Moore Medical Center Staff Bravely Faced Tornado’s Direct Hit

norman_regional_health_system_logo1When a natural disaster such as a tornado strikes a major medical facility, it removes the key “go-to” place that most people turn to for medical assistance, shelter or use as an unofficial meeting place to check on loved ones and neighbors. In towns like Moore, Oklahoma devastated by the May 20th, 2013 afternoon tornado, or Joplin, Missouri that suffered a catastrophic tornado two years prior, the main hospital in these areas was in the tornado’s direct path and sustained tremendous damage.

Though we in healthcare understand intellectually that medical facilities are not exempt from physical disaster, we generally practice our disaster drills with the implicit assumption that we will be assisting the public at the hospital — rather than the unthinkable, where the hospital could be directly hit by a tornado.

When disasters strike medical centers, hospital staff must deal quickly with different obstacles, which can involve power outages, a higher than average number of critically injured patients as well as a shortage of supplies. During this time clinicians are also asked to simultaneously become caretakers and first responders. Additionally, there is a need to balance the evacuation of patients while still giving aid to the severely wounded.

This was a challenge that the Moore Medical Center staff, which is part of the Norman Regional Health System located in south central Oklahoma met yesterday in the town of Moore, Oklahoma. All of the patients and hospital staff of this 46-bed acute care hospital survived the destructive twister. This is a shining example of the courage and ability of healthcare workers to continue to deliver quality care in times of crisis.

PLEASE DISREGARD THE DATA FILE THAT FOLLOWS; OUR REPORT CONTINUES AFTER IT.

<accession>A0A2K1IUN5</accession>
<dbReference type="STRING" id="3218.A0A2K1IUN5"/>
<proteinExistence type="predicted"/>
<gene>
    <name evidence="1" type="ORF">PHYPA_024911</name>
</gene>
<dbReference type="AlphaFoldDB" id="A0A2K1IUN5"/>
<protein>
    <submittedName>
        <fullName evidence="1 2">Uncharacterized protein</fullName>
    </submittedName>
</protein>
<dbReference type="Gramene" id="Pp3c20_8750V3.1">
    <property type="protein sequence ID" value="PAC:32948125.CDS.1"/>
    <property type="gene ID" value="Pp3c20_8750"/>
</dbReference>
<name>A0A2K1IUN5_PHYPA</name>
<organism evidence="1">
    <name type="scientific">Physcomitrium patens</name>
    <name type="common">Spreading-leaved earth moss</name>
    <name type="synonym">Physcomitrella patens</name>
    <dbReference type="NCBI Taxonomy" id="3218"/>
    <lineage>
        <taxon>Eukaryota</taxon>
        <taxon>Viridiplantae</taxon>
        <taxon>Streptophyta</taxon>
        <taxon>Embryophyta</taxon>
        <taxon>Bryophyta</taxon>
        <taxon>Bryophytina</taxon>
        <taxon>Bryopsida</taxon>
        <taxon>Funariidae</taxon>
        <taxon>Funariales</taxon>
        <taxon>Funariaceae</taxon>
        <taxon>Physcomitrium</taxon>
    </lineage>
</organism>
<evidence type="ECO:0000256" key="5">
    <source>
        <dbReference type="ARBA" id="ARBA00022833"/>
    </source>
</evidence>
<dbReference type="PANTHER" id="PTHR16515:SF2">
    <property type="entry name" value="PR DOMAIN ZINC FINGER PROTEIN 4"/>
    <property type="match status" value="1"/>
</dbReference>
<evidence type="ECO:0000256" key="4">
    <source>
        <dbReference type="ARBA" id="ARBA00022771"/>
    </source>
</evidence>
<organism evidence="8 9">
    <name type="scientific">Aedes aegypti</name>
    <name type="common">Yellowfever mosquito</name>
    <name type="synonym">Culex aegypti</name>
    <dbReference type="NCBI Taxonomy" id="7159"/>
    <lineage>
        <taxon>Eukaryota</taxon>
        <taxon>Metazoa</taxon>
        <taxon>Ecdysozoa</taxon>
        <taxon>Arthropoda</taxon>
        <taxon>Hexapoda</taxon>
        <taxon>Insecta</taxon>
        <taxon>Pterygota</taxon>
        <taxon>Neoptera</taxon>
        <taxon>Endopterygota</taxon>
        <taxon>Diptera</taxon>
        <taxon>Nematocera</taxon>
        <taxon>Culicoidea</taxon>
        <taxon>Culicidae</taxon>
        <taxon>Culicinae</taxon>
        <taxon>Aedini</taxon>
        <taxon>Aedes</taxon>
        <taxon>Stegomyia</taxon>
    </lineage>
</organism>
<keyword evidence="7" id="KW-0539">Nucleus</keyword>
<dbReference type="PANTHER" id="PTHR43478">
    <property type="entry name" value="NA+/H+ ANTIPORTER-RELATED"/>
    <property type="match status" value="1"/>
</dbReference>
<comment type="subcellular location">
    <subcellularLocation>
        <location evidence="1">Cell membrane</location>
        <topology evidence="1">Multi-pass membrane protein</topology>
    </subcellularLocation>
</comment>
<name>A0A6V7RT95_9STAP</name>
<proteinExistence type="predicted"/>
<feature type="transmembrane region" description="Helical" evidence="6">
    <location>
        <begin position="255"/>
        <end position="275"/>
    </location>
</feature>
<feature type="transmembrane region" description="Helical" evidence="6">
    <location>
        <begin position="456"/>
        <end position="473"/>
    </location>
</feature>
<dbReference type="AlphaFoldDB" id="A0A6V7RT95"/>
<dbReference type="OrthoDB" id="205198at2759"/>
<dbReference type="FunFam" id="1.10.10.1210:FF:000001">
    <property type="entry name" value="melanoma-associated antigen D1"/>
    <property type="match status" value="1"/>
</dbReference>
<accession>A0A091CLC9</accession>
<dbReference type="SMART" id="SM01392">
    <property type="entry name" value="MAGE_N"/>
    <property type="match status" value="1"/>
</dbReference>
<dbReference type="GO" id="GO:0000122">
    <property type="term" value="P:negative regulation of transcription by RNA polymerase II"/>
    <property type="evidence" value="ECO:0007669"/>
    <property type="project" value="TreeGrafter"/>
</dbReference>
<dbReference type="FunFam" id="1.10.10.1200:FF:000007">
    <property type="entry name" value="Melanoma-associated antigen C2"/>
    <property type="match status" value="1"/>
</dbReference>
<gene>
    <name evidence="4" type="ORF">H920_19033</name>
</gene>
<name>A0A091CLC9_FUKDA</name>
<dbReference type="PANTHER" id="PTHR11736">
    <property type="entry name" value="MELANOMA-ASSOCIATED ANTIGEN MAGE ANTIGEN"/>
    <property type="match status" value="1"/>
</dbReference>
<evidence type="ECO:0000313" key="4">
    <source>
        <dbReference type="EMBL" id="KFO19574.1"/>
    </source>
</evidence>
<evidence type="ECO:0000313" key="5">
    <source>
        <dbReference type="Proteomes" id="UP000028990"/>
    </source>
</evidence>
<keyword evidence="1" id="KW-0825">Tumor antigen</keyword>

This catastrophe reminds us that in the rare times when disasters strike a hospital, it’s really the human element of patient care as opposed to the level of equipment or technology present at the facility that initially saves lives and cares for the injured.

All of us at MD Buyline want to extend our thoughts and prayers to the residents of Moore, Oklahoma and applaud the efforts of first responders. We also tip our hats to the staff at Moore Medical Center for their unwavering efforts in providing life-preserving care to their patients as they endured the May 21, 2013 disaster.

Lori Webb, BAAS R.T. (R)
Lori Webb, BAAS R.T. (R), Clinical Analyst — Ms. Webb joined MD Buyline in 2008 and has an extensive 25-year background in radiology. She assists hospitals and healthcare facilities with purchasing considerations, product research and comparisons on analog and digital radiographic equipment and radiology IT systems, as well as radiology support items. Ms. Webb graduated from El Centro College with an associate degree in applied sciences (radiologic technology) and a Bachelor of Applied Arts and Sciences from Lamar University. She is registered by the American Registry of Radiologic Technologists.